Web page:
Statins are powerful, unusual, and, like El Niño and Tom Cruise, not well understood. Statins have a huge upside. They improve survival after heart attacks and lower the risk of recurrent strokes. They are also the only cholesterol-lowering medications that have been clearly shown to reduce heart attacks and deaths in high-risk patients without heart disease. In addition to reducing cholesterol, statins also lower levels of inflammation in the body. Reducing inflammation probably helps statins to prevent heart attack and stroke. However, evidence is emerging that these statin effects may also have a downside, hindering the ability of the immune system to fight infections.
Teasing out the relationship between statins and immune response
Two recent studies examined the relationship between statins and the immune response to the influenza vaccine. For the first study, researchers at Emory University looked at a large database of patients in a managed care organization to see if there was a connection between statin use, flu vaccination, and the frequency of doctor visits for flu-like illnesses. They found that patients who received the flu vaccine were more likely to seek treatment for a respiratory illness during flu season if they were also taking a statin, compared with patients who had received the flu vaccine but were not taking statins. This suggests that patients on statins may not have responded as well to the flu vaccine as those who didn’t take the cholesterol-lowering drug.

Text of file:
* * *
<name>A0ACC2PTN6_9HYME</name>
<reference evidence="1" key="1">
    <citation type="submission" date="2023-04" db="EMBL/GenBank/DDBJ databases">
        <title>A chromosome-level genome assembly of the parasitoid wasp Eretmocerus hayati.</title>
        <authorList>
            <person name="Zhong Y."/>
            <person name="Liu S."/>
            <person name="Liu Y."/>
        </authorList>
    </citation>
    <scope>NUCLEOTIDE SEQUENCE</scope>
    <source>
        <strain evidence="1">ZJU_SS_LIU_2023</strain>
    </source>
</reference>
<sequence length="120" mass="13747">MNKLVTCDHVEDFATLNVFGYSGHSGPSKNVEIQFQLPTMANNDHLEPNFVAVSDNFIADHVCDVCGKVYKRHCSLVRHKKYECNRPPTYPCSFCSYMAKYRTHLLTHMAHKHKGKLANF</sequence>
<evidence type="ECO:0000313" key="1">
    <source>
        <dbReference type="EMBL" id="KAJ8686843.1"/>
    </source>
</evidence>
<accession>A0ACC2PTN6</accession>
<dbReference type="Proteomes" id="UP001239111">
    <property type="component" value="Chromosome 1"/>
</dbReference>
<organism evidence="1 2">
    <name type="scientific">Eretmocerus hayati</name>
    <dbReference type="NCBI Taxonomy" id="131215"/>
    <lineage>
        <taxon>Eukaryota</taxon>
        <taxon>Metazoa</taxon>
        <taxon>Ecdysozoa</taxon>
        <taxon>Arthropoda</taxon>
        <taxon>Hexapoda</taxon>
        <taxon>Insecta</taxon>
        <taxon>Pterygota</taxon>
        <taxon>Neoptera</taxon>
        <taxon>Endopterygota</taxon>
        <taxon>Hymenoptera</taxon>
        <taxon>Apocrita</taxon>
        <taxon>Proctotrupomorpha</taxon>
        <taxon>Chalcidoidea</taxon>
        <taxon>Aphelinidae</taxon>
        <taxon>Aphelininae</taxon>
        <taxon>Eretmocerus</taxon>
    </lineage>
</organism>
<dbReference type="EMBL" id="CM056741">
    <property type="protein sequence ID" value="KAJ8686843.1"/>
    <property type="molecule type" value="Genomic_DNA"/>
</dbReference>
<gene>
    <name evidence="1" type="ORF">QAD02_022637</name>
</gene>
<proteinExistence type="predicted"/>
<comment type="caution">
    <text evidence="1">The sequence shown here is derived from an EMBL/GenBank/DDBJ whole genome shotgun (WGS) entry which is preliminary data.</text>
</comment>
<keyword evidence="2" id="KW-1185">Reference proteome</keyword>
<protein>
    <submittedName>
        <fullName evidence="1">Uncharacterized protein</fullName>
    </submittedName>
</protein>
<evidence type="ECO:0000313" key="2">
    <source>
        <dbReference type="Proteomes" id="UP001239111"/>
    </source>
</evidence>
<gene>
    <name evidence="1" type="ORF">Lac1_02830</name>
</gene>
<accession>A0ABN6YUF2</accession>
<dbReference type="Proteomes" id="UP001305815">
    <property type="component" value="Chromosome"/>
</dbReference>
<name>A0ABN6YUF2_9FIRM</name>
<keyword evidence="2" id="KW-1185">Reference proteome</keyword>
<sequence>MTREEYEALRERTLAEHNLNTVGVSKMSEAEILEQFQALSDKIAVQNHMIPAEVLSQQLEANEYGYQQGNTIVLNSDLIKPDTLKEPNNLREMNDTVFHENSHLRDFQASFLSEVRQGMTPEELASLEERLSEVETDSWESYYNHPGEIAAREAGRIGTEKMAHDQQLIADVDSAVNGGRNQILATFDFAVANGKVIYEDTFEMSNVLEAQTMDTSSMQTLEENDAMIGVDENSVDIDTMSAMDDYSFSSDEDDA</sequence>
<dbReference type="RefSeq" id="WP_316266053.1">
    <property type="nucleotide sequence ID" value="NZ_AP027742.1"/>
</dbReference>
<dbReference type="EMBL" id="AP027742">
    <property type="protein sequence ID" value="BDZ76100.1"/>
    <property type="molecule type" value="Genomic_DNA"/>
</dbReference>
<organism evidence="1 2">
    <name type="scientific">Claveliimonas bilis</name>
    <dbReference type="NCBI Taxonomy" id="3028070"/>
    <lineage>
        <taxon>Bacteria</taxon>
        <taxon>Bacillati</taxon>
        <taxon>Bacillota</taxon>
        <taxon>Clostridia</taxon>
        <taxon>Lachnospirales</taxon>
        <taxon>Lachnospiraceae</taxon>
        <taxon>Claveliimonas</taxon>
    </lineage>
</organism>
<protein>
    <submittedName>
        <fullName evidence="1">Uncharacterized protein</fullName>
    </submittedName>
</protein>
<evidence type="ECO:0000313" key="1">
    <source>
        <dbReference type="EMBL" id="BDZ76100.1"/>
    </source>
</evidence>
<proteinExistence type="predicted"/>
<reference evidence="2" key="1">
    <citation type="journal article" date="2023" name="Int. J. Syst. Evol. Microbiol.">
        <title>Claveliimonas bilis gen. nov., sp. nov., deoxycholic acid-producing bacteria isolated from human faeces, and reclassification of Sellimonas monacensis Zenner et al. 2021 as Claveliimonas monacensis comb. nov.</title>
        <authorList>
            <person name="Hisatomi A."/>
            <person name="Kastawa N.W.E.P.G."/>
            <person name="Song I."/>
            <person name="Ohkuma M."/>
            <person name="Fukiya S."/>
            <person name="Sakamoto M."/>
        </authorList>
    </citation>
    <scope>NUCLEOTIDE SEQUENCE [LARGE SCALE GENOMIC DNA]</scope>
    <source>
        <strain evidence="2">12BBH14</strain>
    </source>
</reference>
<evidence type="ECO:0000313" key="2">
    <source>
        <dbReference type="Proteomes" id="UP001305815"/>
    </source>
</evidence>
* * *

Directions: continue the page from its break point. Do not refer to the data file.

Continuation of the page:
The other study provided concrete evidence of the weaker immune response to the flu vaccine in people taking statins. For this study, researchers looked at data from over 5,000 patients enrolled in a clinical trial of a new flu vaccine. They found that levels of antibodies directed against the influenza virus were lower in patients taking statins, compared with patients who were not taking statins.
Both of these studies had one major limitation. Patients taking statins were more likely to have serious underlying diseases, such as diabetes, heart disease, COPD, neurologic disorders, or kidney disease, compared with patients not taking statins. So the poor response to flu vaccine and the apparent greater risk of flu-like illness in patients on statins could have been the result of their high burden of chronic disease, and not their statin therapy. Of note, one randomized trial in healthy young volunteers showed no effect of statin therapy on antibody responses to the hepatitis A vaccine.
There is also a bewildering variety of other research about statins and their effects on the human immune response. At various points, statins have been associated with each of the following: a lower risk of dying from influenza; a lower risk of dying from influenza in some years, but not others; a slightly increased risk of shingles (herpes zoster); a lower risk of pneumonia; neutral effects on pneumonia risk; and a lower risk of dying from pneumonia.
But don’t quit your statin just yet…
Based on current evidence, I don’t think we need to change how we prescribe statins, which are tremendously beneficial drugs, but we do need more information about how statins influence the risk of infection. Patients taking statins may want to consider getting the high-dose influenza vaccine, which results in higher antibody levels and greater protection against the flu, compared to standard-dose vaccine.